- Cycle the constant speed propeller between takeoff and cruise settings to make sure that you have oil pressure to operate the propeller.
- Pull out the carb heat to get a drop in rpm as cold air is replaced by hot air to make sure the carb heat is working (where there is moisture in the air, the carburetor can ice up in certain conditions).
- Make sure your radios are set to the proper frequencies.
- Make sure your directional gyro and compass are in agreement, and that the GPS is properly set.
- Cycle the autopilot to makes sure it is on but in standby, and responds correctly to directional input.
Finally, 7, announce intentions to the control tower.
“San Marcos Tower, Skylane 42625, holding short 17, ready for takeoff, departing to the west, heading 286 degrees.”
“Roger, Skylane 625, you are cleared for takeoff, right-hand departure, contact departure 119.0, maintain VFR till clear of Class D airspace.”
“Affirmative, San Marcos Tower, cleared for takeoff, right-hand departure, departure 119.0 and maintain VFR till clear of Delta.”
With the formalities taken care of, I made one last check for approaching traffic, applied power and moved from the hold line onto the active runway. Centering my nose-wheel on the centerline, I started the clock, and applied power from idle to 2400 rpm, full power, climb prop setting, and the airplane began to accelerate.
At the moment the RPM went above about 1800 RPM or so, I noticed very distinct contrails of vapor coming off the tips of the propeller, making a corkscrew of white lines that the airplane was being pulled through. This is not an uncommon event, but on this particular day, it was really noticeable and I was enjoying the sensation of rushing through the visual vortex as the tips of the propellers were moving fast enough to disturb the moist air into contrails.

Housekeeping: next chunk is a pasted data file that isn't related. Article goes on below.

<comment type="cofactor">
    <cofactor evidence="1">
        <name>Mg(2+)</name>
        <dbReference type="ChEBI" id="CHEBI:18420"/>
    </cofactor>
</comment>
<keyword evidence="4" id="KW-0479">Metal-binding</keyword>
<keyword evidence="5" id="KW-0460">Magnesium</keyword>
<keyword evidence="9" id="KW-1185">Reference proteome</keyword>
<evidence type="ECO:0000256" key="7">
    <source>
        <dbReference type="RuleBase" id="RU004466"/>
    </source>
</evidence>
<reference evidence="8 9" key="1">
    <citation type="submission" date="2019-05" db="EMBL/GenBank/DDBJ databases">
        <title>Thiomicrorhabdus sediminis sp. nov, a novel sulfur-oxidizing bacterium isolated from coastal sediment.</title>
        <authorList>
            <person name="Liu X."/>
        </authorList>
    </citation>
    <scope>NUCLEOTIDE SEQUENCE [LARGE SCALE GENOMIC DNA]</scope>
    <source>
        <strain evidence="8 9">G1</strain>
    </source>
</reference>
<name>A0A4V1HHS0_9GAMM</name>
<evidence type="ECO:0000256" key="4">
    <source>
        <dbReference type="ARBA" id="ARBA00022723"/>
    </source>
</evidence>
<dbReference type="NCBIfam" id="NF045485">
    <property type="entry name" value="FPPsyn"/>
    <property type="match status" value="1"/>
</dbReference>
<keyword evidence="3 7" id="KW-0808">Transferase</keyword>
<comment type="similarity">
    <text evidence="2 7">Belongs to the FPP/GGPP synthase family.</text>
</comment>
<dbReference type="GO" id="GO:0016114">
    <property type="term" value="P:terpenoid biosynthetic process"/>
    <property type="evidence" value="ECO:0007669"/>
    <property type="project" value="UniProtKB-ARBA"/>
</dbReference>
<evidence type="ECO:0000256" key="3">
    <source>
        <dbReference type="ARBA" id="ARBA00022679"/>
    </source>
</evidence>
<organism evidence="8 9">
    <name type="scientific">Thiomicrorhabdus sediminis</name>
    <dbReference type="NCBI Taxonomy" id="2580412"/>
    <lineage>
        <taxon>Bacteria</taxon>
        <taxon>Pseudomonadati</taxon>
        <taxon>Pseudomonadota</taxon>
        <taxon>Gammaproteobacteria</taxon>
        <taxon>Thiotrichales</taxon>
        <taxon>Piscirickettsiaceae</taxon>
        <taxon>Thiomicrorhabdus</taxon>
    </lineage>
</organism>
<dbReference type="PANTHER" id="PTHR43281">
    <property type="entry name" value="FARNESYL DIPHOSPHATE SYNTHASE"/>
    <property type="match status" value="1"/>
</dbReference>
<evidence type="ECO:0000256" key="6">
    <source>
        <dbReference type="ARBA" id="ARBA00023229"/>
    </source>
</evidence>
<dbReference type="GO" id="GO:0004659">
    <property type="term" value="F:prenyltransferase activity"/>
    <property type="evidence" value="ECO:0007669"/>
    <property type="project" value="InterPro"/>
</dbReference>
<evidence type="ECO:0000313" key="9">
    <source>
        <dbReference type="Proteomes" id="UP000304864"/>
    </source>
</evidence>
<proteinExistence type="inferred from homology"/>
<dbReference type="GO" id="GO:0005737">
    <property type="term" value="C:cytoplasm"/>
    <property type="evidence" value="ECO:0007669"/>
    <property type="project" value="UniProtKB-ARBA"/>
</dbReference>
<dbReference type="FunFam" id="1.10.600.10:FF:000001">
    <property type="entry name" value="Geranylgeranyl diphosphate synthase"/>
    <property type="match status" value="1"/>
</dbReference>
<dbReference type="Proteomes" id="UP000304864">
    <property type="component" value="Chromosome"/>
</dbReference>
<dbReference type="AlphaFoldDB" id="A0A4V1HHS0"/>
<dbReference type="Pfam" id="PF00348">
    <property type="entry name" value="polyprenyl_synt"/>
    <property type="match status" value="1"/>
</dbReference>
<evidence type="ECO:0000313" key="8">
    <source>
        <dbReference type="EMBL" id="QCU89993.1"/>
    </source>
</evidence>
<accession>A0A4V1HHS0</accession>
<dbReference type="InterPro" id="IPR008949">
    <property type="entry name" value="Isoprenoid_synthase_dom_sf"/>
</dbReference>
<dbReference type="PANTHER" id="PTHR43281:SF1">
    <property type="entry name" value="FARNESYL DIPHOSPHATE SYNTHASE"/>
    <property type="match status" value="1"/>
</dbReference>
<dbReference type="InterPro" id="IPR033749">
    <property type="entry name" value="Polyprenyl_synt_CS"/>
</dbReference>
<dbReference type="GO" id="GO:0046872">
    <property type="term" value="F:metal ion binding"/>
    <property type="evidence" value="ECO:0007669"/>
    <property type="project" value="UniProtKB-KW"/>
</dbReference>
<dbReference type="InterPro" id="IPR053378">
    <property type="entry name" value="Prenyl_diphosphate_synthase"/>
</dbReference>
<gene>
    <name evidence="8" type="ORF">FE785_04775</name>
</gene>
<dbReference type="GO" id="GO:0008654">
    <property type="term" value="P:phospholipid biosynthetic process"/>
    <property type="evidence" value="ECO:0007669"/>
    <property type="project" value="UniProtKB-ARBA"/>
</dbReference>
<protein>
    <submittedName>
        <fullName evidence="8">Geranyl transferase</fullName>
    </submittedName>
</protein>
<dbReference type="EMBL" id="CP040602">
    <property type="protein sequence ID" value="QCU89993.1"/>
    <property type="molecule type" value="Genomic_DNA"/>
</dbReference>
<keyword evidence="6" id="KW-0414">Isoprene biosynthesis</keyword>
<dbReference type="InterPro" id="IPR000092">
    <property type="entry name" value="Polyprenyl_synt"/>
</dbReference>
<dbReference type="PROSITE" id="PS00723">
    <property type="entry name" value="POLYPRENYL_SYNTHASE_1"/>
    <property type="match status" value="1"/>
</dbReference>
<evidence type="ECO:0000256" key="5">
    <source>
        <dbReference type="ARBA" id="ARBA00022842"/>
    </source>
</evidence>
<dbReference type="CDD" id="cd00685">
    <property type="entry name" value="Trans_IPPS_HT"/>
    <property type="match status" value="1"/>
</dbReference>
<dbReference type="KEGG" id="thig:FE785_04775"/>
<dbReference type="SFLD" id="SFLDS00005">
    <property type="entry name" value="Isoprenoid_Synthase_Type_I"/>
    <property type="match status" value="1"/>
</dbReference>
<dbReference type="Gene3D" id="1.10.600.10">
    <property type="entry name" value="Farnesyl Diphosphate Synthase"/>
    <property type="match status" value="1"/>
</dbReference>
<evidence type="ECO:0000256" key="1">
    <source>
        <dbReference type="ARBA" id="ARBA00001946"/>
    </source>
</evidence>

Just as I approach the point of lift-off, always my favorite part of a flight, the clouds above me broke open just enough to allow a narrow, visible shaft of light to illuminate me and the airplane, like a spotlight on a darkened stage as the performer enters our sight and exciting our minds for the coming entertainment, illuminated by the fellow up in the light booth. At that moment, the sheer magic of man-made flight nearly floored me, and I thought, “Thank You God, for such a moment…!”
In that instant, I thought,” I can’t wait to tell” my friend about this visual show, but with a heart stopping realization, it hit me with the ultimate finality that we would never have those conversations again.
But just as quickly as I had that very sad realization, almost as if by a miracle, I seemed to hear my friend’s voice… “You dummy, who do you think set this beautiful demonstration of God’s power over light and sight up for you? Don’t worry about me, I’m fine. I’m better than fine, I’m wonderful! Enjoy your life for as long as you have it, but don’t worry about anything…It’s beautiful here, and I’m at peace. You should be too.” And I was… and remain to this day thankful for this instance of light and sight.